To the Editor.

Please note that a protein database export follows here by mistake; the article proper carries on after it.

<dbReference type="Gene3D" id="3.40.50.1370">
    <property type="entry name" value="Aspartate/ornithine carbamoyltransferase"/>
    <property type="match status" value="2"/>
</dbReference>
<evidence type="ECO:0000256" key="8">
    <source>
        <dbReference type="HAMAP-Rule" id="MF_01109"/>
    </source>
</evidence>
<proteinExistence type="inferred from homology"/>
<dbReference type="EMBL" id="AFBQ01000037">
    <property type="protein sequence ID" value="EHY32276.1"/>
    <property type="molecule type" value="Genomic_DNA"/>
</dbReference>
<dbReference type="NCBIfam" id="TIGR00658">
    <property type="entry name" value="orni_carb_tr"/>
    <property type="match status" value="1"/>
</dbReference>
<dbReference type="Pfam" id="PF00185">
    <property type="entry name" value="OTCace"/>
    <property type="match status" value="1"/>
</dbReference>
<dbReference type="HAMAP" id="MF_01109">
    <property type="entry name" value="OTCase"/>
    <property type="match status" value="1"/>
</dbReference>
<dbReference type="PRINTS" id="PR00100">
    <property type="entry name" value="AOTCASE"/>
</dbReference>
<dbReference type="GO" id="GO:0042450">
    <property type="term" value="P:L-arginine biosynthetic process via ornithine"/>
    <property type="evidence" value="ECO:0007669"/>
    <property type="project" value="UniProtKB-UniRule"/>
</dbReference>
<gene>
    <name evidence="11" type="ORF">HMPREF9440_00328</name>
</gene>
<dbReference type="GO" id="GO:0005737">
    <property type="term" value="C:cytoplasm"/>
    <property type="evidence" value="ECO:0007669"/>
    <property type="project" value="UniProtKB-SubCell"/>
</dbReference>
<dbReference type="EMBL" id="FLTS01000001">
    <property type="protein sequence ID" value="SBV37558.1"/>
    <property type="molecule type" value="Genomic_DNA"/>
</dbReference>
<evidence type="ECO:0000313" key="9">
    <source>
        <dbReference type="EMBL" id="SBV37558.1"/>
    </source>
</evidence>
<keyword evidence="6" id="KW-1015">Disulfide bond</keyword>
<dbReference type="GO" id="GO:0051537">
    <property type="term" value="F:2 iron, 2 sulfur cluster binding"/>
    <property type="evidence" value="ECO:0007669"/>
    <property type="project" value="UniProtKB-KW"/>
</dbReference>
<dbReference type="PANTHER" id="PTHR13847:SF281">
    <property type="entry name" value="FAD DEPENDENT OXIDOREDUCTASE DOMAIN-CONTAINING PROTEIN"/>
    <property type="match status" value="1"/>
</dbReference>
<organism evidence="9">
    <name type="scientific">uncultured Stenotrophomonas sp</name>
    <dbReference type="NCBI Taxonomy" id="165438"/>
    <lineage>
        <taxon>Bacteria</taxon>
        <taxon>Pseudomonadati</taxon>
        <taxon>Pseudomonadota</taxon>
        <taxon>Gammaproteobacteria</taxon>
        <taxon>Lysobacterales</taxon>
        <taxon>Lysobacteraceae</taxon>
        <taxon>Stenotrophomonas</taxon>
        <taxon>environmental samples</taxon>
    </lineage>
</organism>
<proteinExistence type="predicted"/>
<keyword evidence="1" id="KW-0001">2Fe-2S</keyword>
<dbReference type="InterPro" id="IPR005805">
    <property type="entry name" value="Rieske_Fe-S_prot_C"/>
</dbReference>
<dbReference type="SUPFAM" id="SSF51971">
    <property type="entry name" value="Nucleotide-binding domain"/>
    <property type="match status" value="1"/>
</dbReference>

—We read with particular interest case No. 10 (occult ectopic adrenocorticotropic hormone [ACTH] secretion with thymic hyperplasia) in a recent article in the Archives by Findling and Tyrrell1 because it presented similarities with a patient we have treated. Our patient (36 years of age) presented in November 1983 with the classic features of Cushing's disease. Evaluation showed the patient's adrenal cortisol production to be relatively nonsuppressible with high-dose (8 mg/d) dexamethasone therapy. A computed tomographic (CT) scan of the pituitary gland was normal, and the suspected ectopic source of ACTH could not be found. (Computed tomographic scans of the patient's chest and abdomen were normal except for bilateral adrenal hyperplasia). Sampling of petrosal sinus, jugular veins, and superior and inferior vena cava, in January 1984 suggested a nonpituitary source of ACTH. Further workup for an ectopic source of ACTH, including celiac angiography, was, again, negative.